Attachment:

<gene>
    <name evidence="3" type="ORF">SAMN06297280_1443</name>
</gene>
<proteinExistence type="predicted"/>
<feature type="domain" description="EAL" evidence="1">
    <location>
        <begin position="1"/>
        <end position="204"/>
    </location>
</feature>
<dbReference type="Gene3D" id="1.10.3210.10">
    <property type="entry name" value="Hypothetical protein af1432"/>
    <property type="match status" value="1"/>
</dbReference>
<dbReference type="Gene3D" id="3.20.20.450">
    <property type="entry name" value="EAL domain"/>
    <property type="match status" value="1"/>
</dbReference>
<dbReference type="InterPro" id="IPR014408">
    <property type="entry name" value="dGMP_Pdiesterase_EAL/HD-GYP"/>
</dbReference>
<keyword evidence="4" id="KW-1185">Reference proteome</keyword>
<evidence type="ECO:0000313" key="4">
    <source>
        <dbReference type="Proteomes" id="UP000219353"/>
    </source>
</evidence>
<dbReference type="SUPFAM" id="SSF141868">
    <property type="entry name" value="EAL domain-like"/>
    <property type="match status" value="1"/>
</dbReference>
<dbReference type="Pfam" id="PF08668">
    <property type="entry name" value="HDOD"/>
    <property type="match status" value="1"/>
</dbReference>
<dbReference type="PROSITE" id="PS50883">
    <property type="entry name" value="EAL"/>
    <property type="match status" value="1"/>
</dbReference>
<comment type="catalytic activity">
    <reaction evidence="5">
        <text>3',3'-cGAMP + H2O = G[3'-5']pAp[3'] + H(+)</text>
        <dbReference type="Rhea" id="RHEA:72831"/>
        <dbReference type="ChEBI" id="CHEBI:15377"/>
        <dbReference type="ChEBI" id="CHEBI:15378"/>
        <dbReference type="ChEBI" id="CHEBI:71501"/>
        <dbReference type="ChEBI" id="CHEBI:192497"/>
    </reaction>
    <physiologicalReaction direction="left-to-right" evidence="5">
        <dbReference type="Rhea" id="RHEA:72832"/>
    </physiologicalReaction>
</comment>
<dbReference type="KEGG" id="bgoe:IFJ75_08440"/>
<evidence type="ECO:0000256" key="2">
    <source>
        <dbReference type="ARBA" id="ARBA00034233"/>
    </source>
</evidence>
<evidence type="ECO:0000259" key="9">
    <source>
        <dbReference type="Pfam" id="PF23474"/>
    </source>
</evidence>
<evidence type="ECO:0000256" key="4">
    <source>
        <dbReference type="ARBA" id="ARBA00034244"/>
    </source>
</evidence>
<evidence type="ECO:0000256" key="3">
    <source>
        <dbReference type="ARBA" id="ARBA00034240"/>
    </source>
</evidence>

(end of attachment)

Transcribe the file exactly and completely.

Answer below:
<gene>
    <name evidence="3" type="ORF">SAMN06297280_1443</name>
</gene>
<proteinExistence type="predicted"/>
<feature type="domain" description="EAL" evidence="1">
    <location>
        <begin position="1"/>
        <end position="204"/>
    </location>
</feature>
<dbReference type="Gene3D" id="1.10.3210.10">
    <property type="entry name" value="Hypothetical protein af1432"/>
    <property type="match status" value="1"/>
</dbReference>
<dbReference type="Gene3D" id="3.20.20.450">
    <property type="entry name" value="EAL domain"/>
    <property type="match status" value="1"/>
</dbReference>
<dbReference type="InterPro" id="IPR014408">
    <property type="entry name" value="dGMP_Pdiesterase_EAL/HD-GYP"/>
</dbReference>
<keyword evidence="4" id="KW-1185">Reference proteome</keyword>
<evidence type="ECO:0000313" key="4">
    <source>
        <dbReference type="Proteomes" id="UP000219353"/>
    </source>
</evidence>
<dbReference type="SUPFAM" id="SSF141868">
    <property type="entry name" value="EAL domain-like"/>
    <property type="match status" value="1"/>
</dbReference>
<dbReference type="Pfam" id="PF08668">
    <property type="entry name" value="HDOD"/>
    <property type="match status" value="1"/>
</dbReference>
<dbReference type="PROSITE" id="PS50883">
    <property type="entry name" value="EAL"/>
    <property type="match status" value="1"/>
</dbReference>
<comment type="catalytic activity">
    <reaction evidence="5">
        <text>3',3'-cGAMP + H2O = G[3'-5']pAp[3'] + H(+)</text>
        <dbReference type="Rhea" id="RHEA:72831"/>
        <dbReference type="ChEBI" id="CHEBI:15377"/>
        <dbReference type="ChEBI" id="CHEBI:15378"/>
        <dbReference type="ChEBI" id="CHEBI:71501"/>
        <dbReference type="ChEBI" id="CHEBI:192497"/>
    </reaction>
    <physiologicalReaction direction="left-to-right" evidence="5">
        <dbReference type="Rhea" id="RHEA:72832"/>
    </physiologicalReaction>
</comment>
<dbReference type="KEGG" id="bgoe:IFJ75_08440"/>
<evidence type="ECO:0000256" key="2">
    <source>
        <dbReference type="ARBA" id="ARBA00034233"/>
    </source>
</evidence>
<evidence type="ECO:0000259" key="9">
    <source>
        <dbReference type="Pfam" id="PF23474"/>
    </source>
</evidence>
<evidence type="ECO:0000256" key="4">
    <source>
        <dbReference type="ARBA" id="ARBA00034244"/>
    </source>
</evidence>
<evidence type="ECO:0000256" key="3">
    <source>
        <dbReference type="ARBA" id="ARBA00034240"/>
    </source>
</evidence>